Weisz responded to Pough's email in a February 6 letter in which he assured Pough that a job was available for her at Executive Leadership (S. St. ¶29). Weisz also reminded Pough that she had been informed of her relocation before she requested medical leave and that she also had been told -- at the time that Executive Leadership was first transferred to "FAA Academy"*fn10 -- that there were no positions or duties that could be performed from Great Lakes (id.). Hence Pough had continued her job at that location only by working in a temporary "out-stationed/ virtual" position (id.).
Weisz's email had no effect on Pough. On February 10 she gave Weisz a signed statement of intent declining the administrative reassignment outside the commuting area and electing to exercise her eligibility for discontinued service retirement (S. St. ¶30).
On March 1 Pough communicated with an EEO counselor to claim that she had been discriminated against on the basis of race and retaliated against for her prior EEO activity when she received a February 6 email from Weisz stating that she must "report to [Management Development] or retire" (S. St. ¶31). As a potential remedy Pough requested (1) that she be reinstated to her position and receive lost wages and (2) that disciplinary actions be taken against the involved management officials (S. St. ¶32).
One day later, on March 2, Pough's resignation from her position as a Personnel Management Specialist took effect (S. St. ¶33). Weeks later, on March 29, the EEO counselor submitted an initial report concerning Pough's claim of discrimination and retaliation (S. St. ¶34). And one week after that, on April 6, Pough filed a formal EEO charge, again asserting that she had been discriminated against and retaliated against on February 6 (S. St. ¶35). On April 28 DOT accepted Pough's claim for investigation, characterizing her claim as a question "whether she was discriminated against based on her race (black) and in reprisal for prior EEO activity when she was forced to retire effective March 2" (S. St. ¶36).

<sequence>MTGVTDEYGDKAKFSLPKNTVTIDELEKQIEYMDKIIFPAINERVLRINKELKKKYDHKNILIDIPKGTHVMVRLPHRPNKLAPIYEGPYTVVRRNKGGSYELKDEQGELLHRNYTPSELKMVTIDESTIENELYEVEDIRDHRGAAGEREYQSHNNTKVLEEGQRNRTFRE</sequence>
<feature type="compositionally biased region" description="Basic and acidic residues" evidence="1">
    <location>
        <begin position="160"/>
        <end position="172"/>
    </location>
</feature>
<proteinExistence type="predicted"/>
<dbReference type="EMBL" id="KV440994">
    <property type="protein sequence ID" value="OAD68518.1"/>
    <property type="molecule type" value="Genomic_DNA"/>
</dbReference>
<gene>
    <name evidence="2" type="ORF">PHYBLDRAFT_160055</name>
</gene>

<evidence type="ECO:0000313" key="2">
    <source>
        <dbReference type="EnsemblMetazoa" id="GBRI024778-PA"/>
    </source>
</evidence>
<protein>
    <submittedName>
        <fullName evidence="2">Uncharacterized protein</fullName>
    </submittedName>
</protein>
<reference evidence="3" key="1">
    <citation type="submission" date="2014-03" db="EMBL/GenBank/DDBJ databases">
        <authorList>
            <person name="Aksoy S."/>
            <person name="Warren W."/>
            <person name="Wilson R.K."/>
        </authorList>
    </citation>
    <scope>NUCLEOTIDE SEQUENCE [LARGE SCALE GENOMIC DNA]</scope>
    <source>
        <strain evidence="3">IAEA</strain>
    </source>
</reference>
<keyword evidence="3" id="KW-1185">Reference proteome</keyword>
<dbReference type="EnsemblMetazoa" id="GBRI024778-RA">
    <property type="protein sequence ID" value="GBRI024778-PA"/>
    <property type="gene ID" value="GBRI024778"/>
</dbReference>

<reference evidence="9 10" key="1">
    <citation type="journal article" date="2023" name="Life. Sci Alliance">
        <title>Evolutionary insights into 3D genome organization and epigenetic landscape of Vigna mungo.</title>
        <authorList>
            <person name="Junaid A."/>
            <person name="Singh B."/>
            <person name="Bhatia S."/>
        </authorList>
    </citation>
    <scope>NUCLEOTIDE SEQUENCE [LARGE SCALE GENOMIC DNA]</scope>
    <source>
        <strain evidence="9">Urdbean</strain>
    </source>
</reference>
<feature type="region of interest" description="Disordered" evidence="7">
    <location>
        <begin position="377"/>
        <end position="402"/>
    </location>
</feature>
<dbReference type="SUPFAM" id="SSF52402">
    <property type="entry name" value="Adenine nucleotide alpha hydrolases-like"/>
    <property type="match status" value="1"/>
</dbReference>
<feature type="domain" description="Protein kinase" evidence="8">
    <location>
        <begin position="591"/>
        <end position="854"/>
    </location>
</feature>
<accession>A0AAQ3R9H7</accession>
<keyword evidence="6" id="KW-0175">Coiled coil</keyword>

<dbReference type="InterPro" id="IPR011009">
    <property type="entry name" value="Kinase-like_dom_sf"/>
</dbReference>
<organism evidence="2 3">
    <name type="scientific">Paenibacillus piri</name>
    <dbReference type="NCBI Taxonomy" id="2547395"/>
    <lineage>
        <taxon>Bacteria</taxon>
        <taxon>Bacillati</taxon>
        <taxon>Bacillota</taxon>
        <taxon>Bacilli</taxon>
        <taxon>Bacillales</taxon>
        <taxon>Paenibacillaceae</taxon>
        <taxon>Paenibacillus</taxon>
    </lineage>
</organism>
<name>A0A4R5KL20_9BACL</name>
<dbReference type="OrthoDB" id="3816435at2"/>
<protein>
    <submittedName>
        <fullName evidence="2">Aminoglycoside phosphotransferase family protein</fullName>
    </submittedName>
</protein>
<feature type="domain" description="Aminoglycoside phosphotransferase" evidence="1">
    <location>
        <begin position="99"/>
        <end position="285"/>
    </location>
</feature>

During the ensuing inquiry the EEO investigator obtained statements from Pough, Weisz, Igo, Dix and Johnson (S. St. ¶37). In his affidavit Weisz explained that he initially became Pough's supervisor while she was on a detail assignment at Great Lakes, working on a special project for the Federal Personnel Payroll System. During that assignment, he added, Pough did not perform any duties for Executive Leadership, the department he directed (S. St. ¶38). As a result Weisz said (1) he never met Pough, (2) he had spoken to her only two or three times over the course of the preceding year by phone and (3) until her most recent EEO charge he had been unaware of both her race and any earlier EEO activity (id.).
Weisz went on to reiterate several of the facts already set forth here: that he had no tasks for Pough to perform at Great Lakes, that she was the only Executive Leadership employee who did not work in Florida and that Pough was needed in Florida to oversee contractors, students and other job responsibilities at that location (id.). Weisz added that he had explained his position to Pough when she asked why she could not continue to work for Executive Leadership from a distance, telling her that "[Executive Leadership] has no affiliation with the Great Lakes Regional Office" and that the two offices "are two separate lines of business" (id.). Igo repeated much of that information in his affidavit, although he did also confirm that FAA had no other Executive Leadership employees located at Great Lakes (S. St. ¶39).
In an August 25 email to the EEO counselor Pough complained about an asserted lack of thoroughness of the investigation (S. St. ¶40). She added that she did "not believe [she could] get a proper investigation conducted" (id.).
About two weeks later, on September 8, the EEO released the results of its investigation into Pough's charge (S. St. ¶41). That final agency decision made no finding of discrimination (S. St. ¶42). Instead the agency decision found that Pough had failed to make the requisite prima facie showing for either her claim of race-based discrimination or her claim of retaliation (S. St. ¶¶43-44, 47).*fn11 In addition, the final agency decision found that management officials had articulated a legitimate, non-discriminatory reason for its reassignment decision and that Pough had produced no evidence, either testimonial or documentary, that the agency's explanation for its action was a pretext for race-based discrimination or reprisal or that rebutted the testimony of either Weisz or Igo (S. St. ¶¶45-46). Finally the agency decision found that Pough had failed to establish either a prima facie case of harassment based on race or reprisal or a prima facie case of constructive discharge (S. St. ¶¶47-48).